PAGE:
- This tax credit is not available to employers that receive the “paycheck protection” loans.
- Available to employers whose:
- Operations were fully or partially suspended due to a COVID-19 related “shut-down order,” or
- Gross receipts declined by more than 50% when compared to the same quarter in the previous year.
Rob, Scott, and Jason podcast remotely from their homes and discuss the latest updates on COVID-19; from new laws that have been passed and what they have to offer to the difference between furloughs and layoffs, a breakdown of the Families First Coronavirus Response Act, preliminary information on the CARES Act, and more.
Contact us with any questions you may have, we’re here to help: email@example.com
March 26, 2020 (UPDATE)
The Department of Labor (DOL) has released a new required notice (poster) related to the Families First Coronavirus Response Act (Act).
Click the following link to access the poster.
The notice is required to be posted in a conspicuous place on the company premises. You may also email or mail this notice to your employees, or post it on an employee information internal or external website. Although we recommend you post or distribute the notice as quickly as possible, we have also included a link to the notice on www.employco.com in the event your employees visit our website.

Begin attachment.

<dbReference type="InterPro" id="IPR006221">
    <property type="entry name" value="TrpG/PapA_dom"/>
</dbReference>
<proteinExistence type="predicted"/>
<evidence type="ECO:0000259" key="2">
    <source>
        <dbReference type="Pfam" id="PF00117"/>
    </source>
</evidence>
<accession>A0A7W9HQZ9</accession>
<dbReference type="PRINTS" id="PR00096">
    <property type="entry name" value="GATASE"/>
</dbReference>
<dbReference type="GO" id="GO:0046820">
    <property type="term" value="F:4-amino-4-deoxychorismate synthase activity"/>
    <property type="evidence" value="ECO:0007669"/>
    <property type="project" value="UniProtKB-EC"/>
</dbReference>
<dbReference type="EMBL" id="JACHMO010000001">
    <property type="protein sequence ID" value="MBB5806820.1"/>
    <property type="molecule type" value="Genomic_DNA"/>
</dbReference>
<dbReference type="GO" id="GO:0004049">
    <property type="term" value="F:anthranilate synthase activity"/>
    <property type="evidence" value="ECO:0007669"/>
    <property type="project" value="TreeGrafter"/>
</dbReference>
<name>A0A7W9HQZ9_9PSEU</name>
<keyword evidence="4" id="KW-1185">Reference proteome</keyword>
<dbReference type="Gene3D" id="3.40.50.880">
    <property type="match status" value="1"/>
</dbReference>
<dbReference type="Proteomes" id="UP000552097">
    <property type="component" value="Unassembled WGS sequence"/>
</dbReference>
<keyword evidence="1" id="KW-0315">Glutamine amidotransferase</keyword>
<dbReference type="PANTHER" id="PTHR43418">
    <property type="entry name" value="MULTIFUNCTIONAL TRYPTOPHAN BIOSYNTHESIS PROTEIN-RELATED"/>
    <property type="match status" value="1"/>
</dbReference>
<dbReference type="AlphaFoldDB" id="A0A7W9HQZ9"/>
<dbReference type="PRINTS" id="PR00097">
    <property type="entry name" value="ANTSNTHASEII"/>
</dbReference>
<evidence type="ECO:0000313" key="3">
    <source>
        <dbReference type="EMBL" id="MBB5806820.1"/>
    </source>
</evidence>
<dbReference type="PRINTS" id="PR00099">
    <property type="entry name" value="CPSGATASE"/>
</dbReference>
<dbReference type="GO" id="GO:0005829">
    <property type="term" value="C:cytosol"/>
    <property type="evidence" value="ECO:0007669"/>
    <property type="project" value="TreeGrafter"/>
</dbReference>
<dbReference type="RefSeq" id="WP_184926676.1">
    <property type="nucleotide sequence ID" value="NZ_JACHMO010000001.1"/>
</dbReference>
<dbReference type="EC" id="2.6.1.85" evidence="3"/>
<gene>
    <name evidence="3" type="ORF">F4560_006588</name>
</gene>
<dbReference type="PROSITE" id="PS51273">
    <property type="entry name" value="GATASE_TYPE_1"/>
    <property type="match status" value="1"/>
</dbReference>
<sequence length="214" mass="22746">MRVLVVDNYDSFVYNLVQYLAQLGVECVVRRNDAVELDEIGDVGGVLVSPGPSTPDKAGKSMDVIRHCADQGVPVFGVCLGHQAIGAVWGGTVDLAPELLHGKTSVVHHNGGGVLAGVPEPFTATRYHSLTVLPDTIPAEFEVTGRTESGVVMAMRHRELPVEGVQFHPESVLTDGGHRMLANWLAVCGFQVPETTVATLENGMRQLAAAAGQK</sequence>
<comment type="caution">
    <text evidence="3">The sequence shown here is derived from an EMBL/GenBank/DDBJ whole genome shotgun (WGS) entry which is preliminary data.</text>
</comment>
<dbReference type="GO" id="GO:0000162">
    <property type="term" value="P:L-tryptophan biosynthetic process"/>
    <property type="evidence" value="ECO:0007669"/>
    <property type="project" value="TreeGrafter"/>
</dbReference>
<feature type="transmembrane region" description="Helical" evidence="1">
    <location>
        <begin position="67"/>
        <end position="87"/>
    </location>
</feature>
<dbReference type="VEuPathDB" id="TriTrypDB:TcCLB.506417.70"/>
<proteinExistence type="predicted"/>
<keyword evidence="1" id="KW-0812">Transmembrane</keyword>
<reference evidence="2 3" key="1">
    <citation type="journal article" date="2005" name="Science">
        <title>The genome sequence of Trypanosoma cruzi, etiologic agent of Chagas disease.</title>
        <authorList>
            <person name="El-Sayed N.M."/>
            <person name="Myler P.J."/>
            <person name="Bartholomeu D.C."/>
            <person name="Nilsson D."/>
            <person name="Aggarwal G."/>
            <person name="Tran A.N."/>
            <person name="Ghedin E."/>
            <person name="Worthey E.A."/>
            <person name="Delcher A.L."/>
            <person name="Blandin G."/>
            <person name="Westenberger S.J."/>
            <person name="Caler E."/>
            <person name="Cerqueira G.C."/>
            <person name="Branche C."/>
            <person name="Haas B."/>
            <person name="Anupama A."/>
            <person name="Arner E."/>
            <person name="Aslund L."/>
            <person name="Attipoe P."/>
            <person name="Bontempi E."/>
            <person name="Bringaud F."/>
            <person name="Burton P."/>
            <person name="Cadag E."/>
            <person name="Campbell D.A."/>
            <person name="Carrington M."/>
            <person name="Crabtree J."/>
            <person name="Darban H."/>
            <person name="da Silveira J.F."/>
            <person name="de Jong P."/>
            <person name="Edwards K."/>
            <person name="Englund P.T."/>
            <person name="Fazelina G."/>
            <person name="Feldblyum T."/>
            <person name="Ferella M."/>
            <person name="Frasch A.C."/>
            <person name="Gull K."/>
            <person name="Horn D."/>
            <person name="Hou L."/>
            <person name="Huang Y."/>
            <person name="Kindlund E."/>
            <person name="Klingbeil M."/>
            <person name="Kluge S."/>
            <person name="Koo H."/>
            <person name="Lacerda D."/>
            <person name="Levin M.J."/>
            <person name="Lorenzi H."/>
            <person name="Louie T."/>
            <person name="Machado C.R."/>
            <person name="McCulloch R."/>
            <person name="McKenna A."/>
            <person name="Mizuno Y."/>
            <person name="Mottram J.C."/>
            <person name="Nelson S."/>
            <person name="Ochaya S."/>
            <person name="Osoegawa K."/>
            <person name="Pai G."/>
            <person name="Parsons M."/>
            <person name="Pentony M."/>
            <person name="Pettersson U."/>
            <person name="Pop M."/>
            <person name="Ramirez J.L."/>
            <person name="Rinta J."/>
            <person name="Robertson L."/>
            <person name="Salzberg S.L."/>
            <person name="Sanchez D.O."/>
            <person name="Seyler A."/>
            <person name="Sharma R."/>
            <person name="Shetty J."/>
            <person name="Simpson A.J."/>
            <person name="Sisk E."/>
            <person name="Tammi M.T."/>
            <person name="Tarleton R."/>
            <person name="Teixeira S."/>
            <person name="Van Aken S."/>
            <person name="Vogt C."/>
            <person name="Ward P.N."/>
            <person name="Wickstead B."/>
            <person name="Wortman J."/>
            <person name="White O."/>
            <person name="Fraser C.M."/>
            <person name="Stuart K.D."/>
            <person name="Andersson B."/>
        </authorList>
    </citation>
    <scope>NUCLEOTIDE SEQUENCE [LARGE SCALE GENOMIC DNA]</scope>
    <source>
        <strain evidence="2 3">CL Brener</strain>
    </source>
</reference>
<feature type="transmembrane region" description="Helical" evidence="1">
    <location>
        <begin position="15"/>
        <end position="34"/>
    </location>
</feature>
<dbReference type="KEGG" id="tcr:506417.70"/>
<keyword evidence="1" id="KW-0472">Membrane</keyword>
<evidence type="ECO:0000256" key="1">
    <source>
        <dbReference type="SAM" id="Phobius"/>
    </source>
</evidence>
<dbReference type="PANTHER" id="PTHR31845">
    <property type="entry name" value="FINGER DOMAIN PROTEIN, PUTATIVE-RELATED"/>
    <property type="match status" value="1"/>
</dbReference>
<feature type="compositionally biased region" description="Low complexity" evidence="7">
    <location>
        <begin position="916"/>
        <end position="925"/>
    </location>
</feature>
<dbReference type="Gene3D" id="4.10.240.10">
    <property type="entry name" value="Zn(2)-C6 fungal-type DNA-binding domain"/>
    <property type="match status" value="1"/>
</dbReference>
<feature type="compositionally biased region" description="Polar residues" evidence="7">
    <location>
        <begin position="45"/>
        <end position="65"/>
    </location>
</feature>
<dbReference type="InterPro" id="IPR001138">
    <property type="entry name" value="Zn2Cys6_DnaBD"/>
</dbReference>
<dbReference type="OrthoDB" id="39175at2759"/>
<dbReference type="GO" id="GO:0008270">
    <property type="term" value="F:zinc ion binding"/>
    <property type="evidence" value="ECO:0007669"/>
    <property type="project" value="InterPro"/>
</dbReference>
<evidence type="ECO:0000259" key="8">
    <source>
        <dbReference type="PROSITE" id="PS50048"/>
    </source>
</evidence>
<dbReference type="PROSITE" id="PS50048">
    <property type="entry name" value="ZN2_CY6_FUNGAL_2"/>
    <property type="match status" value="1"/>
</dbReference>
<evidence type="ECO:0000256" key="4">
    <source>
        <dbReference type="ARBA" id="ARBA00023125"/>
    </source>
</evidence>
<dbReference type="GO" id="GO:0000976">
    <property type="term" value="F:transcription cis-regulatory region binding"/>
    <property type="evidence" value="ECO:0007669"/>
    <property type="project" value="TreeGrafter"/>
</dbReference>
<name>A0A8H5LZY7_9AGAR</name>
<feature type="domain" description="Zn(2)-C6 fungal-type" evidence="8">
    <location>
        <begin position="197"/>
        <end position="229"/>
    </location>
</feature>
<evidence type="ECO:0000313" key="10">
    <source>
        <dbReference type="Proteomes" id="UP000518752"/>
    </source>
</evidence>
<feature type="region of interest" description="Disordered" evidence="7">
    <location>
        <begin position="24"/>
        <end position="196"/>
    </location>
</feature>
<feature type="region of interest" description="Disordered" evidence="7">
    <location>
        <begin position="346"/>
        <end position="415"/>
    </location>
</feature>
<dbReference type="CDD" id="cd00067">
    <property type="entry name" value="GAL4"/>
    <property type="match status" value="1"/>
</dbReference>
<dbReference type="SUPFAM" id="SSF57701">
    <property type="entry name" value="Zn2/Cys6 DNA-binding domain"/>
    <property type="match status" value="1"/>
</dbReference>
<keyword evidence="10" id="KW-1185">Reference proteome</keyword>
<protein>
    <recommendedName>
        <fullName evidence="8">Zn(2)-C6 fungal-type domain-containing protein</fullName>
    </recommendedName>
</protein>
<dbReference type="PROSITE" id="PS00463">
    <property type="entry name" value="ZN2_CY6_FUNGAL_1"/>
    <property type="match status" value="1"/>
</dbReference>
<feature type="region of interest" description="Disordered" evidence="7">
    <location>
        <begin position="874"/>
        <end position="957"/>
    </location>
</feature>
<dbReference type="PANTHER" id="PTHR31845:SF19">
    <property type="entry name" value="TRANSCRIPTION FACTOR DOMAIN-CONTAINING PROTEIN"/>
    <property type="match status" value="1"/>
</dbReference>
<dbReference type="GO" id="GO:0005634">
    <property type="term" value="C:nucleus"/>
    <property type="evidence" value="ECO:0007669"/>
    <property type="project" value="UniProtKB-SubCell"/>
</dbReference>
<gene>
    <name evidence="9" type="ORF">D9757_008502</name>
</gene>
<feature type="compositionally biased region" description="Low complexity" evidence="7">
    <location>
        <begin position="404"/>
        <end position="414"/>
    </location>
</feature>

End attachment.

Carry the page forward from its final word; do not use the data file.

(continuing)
The DOL also released additional guidance which can be accessed by clicking this link to read the Frequently Asked Questions. A few of the significant FAQs include:
Do I have to share this notice with recently laid-off individuals?
- No, the FFCRA requirements explained on this notice apply only to current employees.
I am a small business owner. Do I have to post this notice?
- Yes. All employers covered by the paid sick leave and expanded family and medical leave provisions of the FFCRA (i.e., certain public sector employers and private sector employers with fewer than 500 employees) are required to post this notice.
We have break rooms on each floor in our building. Do I have to post notices in each break room on each floor or can I just post them in the lunchroom?
- If all of your employees regularly visit the lunchroom, then you can post all required notices there. If not, then you can post the notices in the break rooms on each floor or in another location where they can easily be seen by employees on each floor.
March 25, 2020 (UPDATE)
On Tuesday, March 24th, the Department of Labor released additional guidance related to the Families First Coronavirus Response Act (Act) and other COVID-19 related employment issues. Here is a summary of the key updates: